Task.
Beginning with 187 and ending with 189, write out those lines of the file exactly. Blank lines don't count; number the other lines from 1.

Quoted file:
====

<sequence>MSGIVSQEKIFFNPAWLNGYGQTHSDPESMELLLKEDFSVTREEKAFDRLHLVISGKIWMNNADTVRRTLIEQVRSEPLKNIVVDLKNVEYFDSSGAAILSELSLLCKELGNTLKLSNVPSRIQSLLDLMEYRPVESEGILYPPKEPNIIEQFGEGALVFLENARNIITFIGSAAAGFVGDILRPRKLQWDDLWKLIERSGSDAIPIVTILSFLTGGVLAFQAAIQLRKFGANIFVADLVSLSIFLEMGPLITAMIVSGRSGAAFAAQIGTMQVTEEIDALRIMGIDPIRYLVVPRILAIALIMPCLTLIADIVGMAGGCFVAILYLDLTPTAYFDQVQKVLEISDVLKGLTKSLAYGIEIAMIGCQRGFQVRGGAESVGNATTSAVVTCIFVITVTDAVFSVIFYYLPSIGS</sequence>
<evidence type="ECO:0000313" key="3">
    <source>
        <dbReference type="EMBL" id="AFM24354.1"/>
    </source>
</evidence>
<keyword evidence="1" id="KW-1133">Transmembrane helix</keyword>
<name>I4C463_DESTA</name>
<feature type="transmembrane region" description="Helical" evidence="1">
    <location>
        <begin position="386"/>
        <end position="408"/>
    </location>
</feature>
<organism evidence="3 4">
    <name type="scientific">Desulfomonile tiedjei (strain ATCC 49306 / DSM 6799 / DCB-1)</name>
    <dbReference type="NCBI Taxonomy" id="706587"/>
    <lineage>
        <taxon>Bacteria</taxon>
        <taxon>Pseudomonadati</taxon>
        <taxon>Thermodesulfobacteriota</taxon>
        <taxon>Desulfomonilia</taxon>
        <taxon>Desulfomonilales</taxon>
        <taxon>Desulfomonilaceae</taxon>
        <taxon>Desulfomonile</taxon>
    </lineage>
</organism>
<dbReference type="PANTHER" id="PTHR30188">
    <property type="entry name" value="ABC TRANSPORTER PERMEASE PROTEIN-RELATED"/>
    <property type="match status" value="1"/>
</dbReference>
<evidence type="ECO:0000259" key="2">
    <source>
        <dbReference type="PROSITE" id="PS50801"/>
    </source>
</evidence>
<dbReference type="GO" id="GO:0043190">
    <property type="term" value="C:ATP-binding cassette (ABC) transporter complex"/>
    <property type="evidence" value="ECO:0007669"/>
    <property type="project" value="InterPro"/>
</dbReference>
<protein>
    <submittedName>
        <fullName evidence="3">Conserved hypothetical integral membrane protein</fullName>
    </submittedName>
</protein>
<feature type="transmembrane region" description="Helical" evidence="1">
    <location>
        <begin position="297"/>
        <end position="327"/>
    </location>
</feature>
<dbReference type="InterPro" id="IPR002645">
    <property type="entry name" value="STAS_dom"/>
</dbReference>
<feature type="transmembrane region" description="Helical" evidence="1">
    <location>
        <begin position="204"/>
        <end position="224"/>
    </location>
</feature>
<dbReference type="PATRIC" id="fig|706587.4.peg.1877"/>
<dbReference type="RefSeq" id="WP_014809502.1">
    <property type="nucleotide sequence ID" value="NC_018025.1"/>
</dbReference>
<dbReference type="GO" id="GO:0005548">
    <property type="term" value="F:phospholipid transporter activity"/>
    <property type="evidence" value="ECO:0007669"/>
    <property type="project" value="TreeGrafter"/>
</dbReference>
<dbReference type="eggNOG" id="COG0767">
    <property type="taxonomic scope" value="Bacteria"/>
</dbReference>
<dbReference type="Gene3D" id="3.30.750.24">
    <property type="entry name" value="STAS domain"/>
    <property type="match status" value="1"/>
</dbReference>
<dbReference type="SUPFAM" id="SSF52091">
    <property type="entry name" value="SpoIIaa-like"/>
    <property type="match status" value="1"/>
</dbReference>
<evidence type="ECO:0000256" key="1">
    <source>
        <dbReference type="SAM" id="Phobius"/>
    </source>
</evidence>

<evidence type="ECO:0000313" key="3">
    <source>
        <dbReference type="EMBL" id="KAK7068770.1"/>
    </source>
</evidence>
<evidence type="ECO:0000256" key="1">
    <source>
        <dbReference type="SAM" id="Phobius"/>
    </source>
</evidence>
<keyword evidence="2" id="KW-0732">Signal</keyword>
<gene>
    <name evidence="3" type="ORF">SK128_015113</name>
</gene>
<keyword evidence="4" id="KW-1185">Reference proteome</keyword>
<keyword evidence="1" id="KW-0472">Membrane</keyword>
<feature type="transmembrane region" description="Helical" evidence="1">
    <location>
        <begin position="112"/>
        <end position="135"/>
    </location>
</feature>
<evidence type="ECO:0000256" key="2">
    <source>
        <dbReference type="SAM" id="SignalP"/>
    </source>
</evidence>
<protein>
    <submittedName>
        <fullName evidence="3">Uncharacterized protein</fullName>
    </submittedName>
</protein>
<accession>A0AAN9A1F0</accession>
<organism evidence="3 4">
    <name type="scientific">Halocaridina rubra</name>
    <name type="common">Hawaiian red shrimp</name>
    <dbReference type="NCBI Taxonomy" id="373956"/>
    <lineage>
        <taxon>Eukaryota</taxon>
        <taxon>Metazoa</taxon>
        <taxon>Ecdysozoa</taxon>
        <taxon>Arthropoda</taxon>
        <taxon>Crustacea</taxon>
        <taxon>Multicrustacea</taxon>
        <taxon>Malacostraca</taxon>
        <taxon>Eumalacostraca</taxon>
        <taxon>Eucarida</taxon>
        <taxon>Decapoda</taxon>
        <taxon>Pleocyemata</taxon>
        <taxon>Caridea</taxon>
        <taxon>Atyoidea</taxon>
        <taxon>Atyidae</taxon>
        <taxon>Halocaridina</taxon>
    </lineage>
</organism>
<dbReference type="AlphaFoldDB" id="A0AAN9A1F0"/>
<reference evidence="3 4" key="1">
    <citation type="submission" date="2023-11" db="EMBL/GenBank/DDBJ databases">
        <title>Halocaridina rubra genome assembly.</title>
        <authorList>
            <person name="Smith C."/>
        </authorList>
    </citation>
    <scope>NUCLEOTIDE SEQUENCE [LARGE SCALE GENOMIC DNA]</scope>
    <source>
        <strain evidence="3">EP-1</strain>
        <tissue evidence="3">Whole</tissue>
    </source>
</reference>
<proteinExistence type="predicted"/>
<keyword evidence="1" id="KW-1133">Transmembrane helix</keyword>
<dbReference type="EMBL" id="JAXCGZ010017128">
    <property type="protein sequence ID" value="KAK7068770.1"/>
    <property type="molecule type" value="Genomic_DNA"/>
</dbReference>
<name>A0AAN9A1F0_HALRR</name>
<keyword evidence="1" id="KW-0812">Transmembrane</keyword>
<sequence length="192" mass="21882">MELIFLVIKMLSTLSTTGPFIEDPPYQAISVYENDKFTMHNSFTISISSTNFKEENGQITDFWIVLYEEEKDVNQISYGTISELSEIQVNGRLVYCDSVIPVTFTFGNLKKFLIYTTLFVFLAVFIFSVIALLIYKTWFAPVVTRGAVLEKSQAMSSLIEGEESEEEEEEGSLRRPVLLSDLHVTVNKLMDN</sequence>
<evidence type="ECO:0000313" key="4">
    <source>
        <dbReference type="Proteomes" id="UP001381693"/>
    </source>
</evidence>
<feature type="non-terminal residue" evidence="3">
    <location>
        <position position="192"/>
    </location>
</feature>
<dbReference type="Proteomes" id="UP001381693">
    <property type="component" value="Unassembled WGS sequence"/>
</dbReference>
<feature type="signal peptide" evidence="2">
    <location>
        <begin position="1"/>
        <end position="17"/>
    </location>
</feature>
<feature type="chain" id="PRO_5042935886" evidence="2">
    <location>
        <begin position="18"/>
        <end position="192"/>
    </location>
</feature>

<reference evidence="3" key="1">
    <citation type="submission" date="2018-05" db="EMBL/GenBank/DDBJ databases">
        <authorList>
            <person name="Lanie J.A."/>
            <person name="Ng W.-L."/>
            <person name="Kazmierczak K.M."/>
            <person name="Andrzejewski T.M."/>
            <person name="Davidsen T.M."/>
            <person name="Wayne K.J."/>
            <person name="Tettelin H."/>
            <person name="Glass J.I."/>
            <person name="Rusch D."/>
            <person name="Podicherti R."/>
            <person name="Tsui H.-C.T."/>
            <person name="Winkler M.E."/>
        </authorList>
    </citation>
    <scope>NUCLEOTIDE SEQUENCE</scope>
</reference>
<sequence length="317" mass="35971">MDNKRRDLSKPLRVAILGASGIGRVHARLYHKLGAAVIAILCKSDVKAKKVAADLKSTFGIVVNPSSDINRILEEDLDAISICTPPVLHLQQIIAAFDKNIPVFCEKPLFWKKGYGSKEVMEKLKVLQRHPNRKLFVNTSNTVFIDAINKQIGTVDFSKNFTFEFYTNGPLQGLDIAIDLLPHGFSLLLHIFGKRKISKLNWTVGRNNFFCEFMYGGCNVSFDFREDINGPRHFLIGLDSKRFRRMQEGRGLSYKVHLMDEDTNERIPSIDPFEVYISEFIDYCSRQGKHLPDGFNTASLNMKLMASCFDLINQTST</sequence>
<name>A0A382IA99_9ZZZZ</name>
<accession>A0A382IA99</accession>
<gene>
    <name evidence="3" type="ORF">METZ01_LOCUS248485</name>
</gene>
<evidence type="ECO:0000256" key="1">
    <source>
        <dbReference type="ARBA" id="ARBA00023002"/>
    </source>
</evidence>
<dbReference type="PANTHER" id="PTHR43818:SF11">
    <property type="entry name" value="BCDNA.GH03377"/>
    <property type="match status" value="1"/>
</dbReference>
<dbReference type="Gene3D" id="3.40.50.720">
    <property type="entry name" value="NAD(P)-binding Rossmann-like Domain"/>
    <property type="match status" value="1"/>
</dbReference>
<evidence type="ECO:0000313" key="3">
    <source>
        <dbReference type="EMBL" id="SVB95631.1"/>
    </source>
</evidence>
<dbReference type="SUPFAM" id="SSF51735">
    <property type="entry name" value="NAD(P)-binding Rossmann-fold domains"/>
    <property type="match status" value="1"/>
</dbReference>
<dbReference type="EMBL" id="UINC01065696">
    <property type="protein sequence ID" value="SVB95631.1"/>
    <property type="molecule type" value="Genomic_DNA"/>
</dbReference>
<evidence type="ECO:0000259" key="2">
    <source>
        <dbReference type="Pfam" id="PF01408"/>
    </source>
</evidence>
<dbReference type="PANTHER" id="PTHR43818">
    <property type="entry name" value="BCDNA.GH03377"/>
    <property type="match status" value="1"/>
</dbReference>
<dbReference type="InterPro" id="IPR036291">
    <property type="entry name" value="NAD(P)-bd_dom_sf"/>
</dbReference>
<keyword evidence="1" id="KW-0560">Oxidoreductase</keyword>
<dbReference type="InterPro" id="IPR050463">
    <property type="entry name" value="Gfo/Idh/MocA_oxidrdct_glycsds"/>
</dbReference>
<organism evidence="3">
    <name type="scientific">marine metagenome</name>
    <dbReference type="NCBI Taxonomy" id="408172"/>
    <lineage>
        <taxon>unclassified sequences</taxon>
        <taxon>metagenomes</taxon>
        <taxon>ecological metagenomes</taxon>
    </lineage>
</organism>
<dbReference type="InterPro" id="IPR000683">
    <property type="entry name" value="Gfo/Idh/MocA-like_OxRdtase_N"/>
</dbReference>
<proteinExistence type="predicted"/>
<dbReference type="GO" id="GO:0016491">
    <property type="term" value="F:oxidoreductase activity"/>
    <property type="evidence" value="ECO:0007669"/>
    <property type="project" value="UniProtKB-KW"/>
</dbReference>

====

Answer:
        <end position="192"/>
    </location>
</feature>